Clearly, the DEA is in reaction mode, just as Medical Boards nationwide are, and it’s being blamed for missing the early signs of what became a prescription drug abuse crisis. In reaction to the blame, the DEA is redirecting the pressure onto doctors, pharmacists and others who the DEA thinks are responsible for whatever the agency is supposed to be trying to stop. And what exactly is to be stopped? Who should decide whether a patient needs the drugs he or she is given: The prescriber, or the federal agent? If a doctor prescribes a lot of pills to a lot of patients, does it mean he or she is operating a pill mill? If a pharmacist fills prescriptions, is the pharmacist automatically part of the problem? And if the meaning of “outside the standard of care” can’t even be succinctly articulated in the law, how are law enforcement agents to know where the line is, BEFORE they decide a practitioner or pharmacist is dirty?

These are the questions all of us must vigilantly continue asking, persistently and if need be peskily, in this latest iteration of the War on Drugs. There is no easy answer, no matter what the DEA might think.

Read More

PAINKILLER LAW: HEALER BEWARE — MEDICAL BOARDS’ 2013 WISH LIST

2012 has seen the nation’s Medical Boards come under relentless scrutiny for allegedly dropping the ball on regulating healthcare providers who write prescriptions for opioids and other potentially addictive drugs.  2013 will see the Boards react in full.  We all know that when a Medical Board gets hit with criticism by Legislator A or Media Outlet B, the Board reflexively lashes out at Doctor C.   For you as a healthcare provider to know how to protect yourself from biased and careless official investigation, you need to know what your regulatory overseer is thinking, and how you could be at risk no matter how ethically and safely you do your job.  Here’s what is on Medical Boards’ “wish lists” nationwide for 2013:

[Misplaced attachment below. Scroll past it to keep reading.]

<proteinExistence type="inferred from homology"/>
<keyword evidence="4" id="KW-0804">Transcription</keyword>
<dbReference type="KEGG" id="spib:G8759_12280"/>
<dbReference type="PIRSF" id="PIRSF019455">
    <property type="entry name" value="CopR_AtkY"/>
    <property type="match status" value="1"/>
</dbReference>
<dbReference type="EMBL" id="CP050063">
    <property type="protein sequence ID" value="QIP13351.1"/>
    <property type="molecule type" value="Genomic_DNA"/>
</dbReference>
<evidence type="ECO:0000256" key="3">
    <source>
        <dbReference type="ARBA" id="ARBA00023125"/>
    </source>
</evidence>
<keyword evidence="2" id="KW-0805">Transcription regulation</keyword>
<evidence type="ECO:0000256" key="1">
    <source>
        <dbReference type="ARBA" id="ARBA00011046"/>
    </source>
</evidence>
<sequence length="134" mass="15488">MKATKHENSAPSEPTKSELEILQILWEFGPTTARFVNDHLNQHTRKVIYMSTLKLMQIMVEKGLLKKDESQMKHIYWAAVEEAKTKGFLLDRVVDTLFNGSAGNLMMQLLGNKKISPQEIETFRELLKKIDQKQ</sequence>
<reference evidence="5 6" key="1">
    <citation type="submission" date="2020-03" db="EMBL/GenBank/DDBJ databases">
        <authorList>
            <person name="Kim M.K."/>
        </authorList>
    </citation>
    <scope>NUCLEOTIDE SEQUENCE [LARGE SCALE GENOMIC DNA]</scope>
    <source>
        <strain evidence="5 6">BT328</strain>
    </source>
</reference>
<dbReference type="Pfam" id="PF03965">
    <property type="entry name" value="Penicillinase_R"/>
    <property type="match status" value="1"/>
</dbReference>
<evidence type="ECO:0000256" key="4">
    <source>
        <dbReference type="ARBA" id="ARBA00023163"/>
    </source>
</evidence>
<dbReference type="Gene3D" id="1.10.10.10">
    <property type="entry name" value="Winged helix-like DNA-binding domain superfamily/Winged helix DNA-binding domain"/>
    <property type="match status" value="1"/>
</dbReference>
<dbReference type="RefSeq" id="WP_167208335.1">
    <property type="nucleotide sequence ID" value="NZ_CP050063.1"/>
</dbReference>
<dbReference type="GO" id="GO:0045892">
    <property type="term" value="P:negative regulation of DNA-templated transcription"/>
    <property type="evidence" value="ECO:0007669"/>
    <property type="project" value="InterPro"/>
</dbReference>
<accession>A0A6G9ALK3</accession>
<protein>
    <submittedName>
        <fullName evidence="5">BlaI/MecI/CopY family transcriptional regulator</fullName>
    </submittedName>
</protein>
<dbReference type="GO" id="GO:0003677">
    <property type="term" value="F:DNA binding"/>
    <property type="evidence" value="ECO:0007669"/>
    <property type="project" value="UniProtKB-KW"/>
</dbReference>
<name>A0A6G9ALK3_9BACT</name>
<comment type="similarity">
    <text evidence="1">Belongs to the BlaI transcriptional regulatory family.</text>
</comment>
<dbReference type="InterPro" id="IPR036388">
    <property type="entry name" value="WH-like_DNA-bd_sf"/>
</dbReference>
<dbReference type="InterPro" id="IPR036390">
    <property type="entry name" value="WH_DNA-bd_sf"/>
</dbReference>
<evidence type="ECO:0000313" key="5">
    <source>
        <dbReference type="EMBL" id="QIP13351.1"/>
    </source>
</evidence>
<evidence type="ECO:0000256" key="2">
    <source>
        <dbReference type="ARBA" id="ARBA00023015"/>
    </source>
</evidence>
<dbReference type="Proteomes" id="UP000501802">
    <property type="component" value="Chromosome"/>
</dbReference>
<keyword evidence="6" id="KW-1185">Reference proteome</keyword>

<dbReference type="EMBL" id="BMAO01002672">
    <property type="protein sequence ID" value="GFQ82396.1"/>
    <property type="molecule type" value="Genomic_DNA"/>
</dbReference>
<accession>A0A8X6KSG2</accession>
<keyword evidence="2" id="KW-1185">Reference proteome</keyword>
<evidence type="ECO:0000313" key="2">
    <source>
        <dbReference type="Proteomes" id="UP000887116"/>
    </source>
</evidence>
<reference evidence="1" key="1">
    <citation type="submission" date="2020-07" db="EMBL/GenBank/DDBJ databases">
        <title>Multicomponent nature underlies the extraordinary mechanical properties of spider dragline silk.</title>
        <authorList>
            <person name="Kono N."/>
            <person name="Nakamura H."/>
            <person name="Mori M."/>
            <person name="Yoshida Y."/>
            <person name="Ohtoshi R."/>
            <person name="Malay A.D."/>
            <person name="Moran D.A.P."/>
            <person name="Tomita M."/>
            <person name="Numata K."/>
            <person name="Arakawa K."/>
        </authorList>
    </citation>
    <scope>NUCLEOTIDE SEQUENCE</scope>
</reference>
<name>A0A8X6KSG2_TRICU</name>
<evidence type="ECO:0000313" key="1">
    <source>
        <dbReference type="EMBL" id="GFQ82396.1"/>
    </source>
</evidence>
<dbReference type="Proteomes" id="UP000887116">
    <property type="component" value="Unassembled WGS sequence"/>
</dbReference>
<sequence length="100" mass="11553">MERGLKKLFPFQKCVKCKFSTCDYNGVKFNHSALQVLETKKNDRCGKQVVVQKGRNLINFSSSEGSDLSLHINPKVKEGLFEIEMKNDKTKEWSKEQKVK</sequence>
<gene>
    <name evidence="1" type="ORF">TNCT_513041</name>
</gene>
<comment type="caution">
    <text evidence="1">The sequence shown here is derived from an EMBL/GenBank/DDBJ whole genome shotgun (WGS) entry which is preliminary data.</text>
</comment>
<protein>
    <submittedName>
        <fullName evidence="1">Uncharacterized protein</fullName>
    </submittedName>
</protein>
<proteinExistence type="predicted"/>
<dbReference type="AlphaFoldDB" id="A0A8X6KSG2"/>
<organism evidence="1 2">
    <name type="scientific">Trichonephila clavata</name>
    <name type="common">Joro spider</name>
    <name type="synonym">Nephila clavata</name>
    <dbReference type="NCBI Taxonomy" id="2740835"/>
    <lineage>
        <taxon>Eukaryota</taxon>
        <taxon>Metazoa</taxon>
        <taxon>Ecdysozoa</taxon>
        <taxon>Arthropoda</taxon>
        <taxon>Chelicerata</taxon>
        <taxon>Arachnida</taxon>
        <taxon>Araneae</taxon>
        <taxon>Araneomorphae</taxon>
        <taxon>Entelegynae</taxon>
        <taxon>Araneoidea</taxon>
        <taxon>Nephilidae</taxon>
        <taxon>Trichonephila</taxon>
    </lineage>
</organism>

1)  Criminal investigations, in addition to administrative inquiries, for any patient overdose death.  An excellent recent LA Times article roundly criticized the California Medical Board for what the paper viewed as lax oversight of doctors who lose patients to prescription drug overdoses.  The Medical Board’s first reaction will be to raise the stakes by initiating a more clearly criminal inquiry against a healthcare provider when any patient fatality is even partly attributable to prescription drugs.  The Board is out to vindicate itself.  Providers who underestimate the Board’s desire for vindication are operating at their own peril.